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Vitamin D Is Not Just For Bones

Vitamin D is a fat-soluble vitamin that possesses both the characteristics of a vitamin and a hormone. It is necessary for growth, especially for normal growth and development of bones and teeth in children.

It protects against muscle weakness and is involved in regulation of the heartbeat. It is also important in the prevention and treatment of breast and colon cancer, osteoarthritis, osteoporosis, and hypocalcemia. It enhances immunity and is necessary for thyroid function and normal blood clotting.

It can be found in three forms including vitamin D2 (ergocaliciferol) which comes from food sources, vitamin D3 (cholecalciferol) which is synthesized in the skin as a response to the exposure to the sun’s ultraviolet rays, and a synthetic form vitamin D5. Vitamin D3 is considered the natural form and is the most active.

Ergocaliciferol, the form we get from food, is not fully active and requires conversion by the liver and kidneys to become fully active. This is why people with liver or kidney disorders have a higher risk for developing osteoporosis.

Exposing the skin to the sun’s ultraviolet rays causes a cholesterol compound in the skin to be transformed into a precursor of vitamin D. Exposing the face and arms to the sun for fifteen minutes three times a week is an effective way to ensure an adequate amount of vitamin D for the body.

However, it has been found by researchers that the limited amount of sunlight during the winter months in the upper third of the U.S. continent cannot produce adequate amounts by exposure to sunlight. Therefore, supplementation is required to ensure adequate amounts during the winter months.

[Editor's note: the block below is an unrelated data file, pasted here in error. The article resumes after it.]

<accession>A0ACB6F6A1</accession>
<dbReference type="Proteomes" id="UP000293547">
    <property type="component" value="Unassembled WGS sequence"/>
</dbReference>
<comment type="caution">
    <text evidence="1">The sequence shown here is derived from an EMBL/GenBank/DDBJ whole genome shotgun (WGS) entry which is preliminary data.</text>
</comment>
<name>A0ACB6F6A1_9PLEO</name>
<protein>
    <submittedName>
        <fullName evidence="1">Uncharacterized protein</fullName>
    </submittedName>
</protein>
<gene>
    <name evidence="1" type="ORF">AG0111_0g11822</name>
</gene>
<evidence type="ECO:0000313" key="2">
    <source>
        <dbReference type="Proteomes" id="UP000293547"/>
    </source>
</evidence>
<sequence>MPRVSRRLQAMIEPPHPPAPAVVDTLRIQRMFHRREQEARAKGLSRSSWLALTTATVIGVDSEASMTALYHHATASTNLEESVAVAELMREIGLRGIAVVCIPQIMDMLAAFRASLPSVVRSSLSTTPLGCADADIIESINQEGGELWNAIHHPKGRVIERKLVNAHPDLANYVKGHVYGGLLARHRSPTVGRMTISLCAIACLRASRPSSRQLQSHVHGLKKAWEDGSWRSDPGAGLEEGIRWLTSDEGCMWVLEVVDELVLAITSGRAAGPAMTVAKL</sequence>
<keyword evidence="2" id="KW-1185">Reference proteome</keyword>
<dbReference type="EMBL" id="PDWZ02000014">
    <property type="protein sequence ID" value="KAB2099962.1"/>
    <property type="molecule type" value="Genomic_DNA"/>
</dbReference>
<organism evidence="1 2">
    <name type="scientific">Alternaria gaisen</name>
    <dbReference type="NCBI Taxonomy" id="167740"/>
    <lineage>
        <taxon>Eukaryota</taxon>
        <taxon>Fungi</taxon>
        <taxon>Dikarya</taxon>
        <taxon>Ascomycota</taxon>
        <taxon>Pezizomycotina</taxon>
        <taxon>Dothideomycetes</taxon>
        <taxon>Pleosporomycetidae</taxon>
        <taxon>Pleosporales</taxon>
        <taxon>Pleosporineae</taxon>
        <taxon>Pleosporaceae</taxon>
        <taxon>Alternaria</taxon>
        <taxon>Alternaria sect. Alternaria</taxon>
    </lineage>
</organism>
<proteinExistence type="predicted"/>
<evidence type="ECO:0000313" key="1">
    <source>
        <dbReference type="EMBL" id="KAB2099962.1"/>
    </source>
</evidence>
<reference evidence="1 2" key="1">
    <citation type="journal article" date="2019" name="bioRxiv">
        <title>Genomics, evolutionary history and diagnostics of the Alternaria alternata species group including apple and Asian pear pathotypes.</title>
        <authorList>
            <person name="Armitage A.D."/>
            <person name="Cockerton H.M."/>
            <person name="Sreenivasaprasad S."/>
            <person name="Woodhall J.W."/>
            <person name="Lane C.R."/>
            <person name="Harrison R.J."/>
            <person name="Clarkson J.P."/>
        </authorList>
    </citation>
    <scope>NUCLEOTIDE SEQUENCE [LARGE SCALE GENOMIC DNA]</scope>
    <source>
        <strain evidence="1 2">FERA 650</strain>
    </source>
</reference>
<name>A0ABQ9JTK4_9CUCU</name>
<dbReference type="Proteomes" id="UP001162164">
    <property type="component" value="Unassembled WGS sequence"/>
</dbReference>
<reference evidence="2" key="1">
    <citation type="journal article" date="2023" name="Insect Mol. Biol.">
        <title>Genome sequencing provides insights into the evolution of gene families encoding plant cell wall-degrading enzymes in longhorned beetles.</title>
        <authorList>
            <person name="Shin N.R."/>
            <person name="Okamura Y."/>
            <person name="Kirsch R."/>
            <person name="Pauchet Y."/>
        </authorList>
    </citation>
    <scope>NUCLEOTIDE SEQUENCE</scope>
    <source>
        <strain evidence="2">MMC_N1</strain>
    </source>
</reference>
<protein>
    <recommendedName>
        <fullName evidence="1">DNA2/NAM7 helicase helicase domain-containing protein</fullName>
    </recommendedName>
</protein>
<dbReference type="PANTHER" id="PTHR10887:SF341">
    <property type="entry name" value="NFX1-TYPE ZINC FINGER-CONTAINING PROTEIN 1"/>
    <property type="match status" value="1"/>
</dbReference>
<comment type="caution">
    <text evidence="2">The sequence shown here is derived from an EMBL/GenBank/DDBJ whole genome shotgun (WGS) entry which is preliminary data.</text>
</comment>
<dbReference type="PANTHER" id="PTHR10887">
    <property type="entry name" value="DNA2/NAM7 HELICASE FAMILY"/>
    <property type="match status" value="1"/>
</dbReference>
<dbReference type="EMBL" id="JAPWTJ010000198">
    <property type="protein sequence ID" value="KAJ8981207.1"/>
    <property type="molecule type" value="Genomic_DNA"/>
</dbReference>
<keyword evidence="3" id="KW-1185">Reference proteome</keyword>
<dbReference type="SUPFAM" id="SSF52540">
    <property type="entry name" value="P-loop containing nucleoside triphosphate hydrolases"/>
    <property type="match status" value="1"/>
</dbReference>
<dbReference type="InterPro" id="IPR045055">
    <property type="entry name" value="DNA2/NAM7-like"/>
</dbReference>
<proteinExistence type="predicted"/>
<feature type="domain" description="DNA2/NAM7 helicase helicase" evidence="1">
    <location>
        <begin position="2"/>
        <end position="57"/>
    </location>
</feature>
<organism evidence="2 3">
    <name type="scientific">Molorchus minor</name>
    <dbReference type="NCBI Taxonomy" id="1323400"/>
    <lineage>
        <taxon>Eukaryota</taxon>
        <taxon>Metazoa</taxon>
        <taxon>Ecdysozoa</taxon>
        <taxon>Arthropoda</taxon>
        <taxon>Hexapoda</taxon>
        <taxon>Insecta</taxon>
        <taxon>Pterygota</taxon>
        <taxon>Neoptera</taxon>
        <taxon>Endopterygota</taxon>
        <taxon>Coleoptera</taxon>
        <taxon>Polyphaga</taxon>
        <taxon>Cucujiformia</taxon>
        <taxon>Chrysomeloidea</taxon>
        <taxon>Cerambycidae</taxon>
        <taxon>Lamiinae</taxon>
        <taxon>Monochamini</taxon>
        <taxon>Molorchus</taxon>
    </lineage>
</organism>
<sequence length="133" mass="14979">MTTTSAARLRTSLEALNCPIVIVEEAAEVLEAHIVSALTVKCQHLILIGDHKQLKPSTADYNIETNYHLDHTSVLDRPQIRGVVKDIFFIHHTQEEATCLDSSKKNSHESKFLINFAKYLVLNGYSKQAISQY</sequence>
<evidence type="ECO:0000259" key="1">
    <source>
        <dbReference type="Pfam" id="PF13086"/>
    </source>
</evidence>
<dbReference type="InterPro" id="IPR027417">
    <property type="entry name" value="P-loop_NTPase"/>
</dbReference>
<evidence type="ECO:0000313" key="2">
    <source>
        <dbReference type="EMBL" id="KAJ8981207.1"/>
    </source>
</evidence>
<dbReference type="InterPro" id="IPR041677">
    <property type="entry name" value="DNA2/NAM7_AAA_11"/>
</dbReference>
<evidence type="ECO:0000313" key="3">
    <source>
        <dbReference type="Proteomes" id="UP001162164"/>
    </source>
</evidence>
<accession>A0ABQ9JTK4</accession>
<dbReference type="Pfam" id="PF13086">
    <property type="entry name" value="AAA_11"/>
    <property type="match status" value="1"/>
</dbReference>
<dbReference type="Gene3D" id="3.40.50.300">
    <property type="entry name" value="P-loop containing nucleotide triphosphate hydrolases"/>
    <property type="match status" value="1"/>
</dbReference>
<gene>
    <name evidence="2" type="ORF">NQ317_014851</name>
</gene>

A severe deficiency of vitamin D can cause rickets in children and osteomalacia in adults. Rickets results when the lack of vitamin D affects the body’s ability to absorb calcium and phosphorus. Early signs of a deficiency include nervousness, painful muscle spasms, leg cramps, and numbness of the arms and legs.

Eventually, malformations of the bones may develop due to bone softening. Bowed legs, knock-knees, scoliosis, a narrow rib cage, a protruding breastbone, and/or beading at the ends of the ribs as well as tooth decay, delayed walking, irritability, restlessness, and profuse sweating. Fortunately, rickets is now very rare in the U.S. It is usually seen in children aged six to twenty-four months.

Vitamin D deficiency in adults is referred to as osteomalacia and is most often related to the body’s inability to properly absorb phosphorous and calcium. It is most likely to occur in pregnant women and nursing mothers, whose nutritional requirements are higher than normal, or individuals with malabsorption problems.

Osteomalacia may also affect people whose diets are extremely low in fat such that adequate bile cannot be manufactured and vitamin D cannot be absorbed. This condition can be caused by kidney failure. It is difficult to diagnose osteomalacia and it often misdiagnosed as osteoporosis.

Less severe deficiencies may result in loss of appetite, a burning sensation in the mouth and throat, diarrhea, insomnia, vision problems, and weight loss. The New England Journal of Medicine published a study which reported there are indications that vitamin D deficiency is much more widespread than previously thought. This is especially the case in older adults.

In a group of people who had few risk factors for deficiency, 57% were found to have below-normal levels of vitamin D and 67% of those who reported a vitamin D intake below the RDI had moderate to severe deficiencies.

Vitamin D should be taken with calcium and avoid mega doses of vitamin D to avoid toxicity. Toxicity can occur from taking over 65,000 international units of vitamin D over a period of two years.

Tom Nuckels is health article author and owner of the website. His customers range from children to the elderly and from carpenters to doctors. You can find more health articles when you visit